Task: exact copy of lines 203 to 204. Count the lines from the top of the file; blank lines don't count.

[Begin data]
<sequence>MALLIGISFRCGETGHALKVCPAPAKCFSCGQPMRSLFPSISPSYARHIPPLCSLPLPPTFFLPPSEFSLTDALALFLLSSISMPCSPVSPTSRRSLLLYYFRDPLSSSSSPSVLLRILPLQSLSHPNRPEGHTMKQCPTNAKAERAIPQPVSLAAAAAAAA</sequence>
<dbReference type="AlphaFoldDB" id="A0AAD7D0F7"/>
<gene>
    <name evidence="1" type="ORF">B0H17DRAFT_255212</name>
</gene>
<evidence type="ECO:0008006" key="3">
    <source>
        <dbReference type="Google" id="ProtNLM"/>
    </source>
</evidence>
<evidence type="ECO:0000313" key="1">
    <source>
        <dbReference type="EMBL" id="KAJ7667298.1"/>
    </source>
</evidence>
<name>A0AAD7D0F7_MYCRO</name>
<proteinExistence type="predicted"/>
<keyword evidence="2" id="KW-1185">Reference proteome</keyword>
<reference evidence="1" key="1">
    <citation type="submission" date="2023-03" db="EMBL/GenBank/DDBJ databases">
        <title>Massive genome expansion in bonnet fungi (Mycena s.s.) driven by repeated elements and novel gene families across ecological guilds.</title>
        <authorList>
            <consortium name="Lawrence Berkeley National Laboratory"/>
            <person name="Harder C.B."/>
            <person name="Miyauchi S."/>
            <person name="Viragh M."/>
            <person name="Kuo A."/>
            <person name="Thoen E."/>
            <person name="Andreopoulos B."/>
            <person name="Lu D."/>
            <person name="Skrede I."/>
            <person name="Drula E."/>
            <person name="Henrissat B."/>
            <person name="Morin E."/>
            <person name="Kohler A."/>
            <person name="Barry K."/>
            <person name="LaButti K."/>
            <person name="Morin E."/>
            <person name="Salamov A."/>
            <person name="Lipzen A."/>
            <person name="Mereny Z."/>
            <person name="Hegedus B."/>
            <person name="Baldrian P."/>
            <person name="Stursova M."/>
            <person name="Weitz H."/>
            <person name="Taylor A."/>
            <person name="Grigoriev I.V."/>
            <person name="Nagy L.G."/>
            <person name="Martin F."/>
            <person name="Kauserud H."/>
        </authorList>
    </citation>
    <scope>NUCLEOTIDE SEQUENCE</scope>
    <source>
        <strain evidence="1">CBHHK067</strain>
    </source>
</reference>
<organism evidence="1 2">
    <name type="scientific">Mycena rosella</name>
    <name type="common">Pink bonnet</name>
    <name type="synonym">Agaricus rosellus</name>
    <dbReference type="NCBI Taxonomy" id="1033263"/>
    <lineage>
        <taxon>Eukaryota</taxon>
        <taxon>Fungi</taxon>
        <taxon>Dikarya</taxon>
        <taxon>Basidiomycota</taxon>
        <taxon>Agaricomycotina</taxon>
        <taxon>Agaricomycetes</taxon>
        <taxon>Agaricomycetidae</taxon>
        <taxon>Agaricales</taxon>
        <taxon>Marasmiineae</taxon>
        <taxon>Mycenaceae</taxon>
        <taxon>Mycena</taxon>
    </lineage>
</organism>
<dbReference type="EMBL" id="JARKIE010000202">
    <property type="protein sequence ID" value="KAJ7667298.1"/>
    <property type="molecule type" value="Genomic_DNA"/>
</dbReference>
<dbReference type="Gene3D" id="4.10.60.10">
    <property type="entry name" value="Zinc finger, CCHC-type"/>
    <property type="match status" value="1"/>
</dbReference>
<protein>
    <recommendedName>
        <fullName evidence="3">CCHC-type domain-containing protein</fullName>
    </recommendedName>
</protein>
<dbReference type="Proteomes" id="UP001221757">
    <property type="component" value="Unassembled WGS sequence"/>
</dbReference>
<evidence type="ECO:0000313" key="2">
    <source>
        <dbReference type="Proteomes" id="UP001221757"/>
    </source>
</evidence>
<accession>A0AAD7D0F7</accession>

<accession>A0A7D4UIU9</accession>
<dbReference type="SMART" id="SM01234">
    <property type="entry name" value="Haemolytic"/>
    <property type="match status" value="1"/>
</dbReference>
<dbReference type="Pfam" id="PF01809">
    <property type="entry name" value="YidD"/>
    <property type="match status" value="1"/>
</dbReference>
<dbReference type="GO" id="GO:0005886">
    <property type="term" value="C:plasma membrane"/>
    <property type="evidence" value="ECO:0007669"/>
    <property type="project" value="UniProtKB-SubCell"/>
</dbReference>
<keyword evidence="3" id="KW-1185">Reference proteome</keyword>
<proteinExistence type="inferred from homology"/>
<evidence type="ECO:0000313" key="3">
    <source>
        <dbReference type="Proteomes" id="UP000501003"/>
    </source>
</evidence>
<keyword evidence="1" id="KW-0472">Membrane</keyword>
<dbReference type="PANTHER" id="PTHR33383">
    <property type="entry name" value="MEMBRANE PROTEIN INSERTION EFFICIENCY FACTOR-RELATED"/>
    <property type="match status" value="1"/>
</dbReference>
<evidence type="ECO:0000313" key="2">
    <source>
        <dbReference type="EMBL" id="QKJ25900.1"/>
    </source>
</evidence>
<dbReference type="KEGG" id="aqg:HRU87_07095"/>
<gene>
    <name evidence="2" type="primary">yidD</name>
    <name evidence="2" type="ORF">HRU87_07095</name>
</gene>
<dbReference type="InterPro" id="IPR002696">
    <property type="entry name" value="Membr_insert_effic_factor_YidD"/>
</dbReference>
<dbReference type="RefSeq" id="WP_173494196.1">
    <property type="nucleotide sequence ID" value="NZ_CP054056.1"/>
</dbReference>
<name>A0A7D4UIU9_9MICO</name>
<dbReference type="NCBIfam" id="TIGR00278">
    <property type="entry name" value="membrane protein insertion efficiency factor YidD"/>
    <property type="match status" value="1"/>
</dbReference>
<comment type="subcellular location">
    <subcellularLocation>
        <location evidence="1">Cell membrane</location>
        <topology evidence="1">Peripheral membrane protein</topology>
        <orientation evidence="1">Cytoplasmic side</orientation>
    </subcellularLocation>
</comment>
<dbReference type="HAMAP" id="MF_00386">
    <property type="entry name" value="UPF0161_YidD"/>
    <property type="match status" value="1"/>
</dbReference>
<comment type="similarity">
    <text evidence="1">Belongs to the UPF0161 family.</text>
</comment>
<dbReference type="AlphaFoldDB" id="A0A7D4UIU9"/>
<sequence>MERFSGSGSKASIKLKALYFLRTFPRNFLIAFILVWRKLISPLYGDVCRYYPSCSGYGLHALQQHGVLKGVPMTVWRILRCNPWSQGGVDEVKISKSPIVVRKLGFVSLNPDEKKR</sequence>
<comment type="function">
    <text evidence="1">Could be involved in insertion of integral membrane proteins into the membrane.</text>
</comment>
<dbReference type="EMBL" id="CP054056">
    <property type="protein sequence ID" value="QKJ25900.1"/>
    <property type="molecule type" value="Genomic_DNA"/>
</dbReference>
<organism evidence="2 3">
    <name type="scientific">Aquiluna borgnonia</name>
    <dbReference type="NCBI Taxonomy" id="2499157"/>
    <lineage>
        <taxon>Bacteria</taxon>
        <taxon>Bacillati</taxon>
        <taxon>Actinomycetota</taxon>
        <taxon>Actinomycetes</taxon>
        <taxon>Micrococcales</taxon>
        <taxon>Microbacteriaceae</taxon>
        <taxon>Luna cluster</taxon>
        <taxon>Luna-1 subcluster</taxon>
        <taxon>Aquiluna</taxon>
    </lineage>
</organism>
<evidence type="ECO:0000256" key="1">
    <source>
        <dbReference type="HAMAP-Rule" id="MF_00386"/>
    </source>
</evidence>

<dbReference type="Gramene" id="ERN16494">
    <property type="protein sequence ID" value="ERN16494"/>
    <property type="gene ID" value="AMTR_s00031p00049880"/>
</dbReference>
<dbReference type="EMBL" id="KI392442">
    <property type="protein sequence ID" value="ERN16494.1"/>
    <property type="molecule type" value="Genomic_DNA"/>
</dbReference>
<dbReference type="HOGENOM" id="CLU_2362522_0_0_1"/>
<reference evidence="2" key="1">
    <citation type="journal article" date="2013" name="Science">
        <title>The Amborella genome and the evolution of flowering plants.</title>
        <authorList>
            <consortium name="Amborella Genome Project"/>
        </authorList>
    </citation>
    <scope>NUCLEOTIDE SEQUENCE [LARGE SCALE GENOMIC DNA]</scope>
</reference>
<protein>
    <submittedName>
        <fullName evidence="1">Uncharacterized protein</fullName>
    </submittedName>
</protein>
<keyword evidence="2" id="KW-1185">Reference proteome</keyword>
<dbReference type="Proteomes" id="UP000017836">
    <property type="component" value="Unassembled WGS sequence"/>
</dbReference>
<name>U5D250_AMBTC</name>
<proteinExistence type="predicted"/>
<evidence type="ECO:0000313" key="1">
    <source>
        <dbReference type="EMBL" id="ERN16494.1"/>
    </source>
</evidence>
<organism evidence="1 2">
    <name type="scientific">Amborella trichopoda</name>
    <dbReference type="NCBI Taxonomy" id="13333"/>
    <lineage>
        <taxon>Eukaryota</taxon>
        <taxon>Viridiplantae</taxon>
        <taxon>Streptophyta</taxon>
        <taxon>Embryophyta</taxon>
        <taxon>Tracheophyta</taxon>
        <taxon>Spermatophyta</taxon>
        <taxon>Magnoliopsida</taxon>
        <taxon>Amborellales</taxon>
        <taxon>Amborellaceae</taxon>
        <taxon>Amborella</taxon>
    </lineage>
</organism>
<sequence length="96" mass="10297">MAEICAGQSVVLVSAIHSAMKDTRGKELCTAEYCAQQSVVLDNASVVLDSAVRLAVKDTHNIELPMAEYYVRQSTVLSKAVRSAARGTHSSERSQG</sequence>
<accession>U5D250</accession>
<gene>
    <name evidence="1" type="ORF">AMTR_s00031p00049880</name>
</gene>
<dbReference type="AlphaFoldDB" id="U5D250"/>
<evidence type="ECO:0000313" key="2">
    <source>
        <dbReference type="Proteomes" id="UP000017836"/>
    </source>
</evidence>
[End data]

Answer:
        </authorList>
    </citation>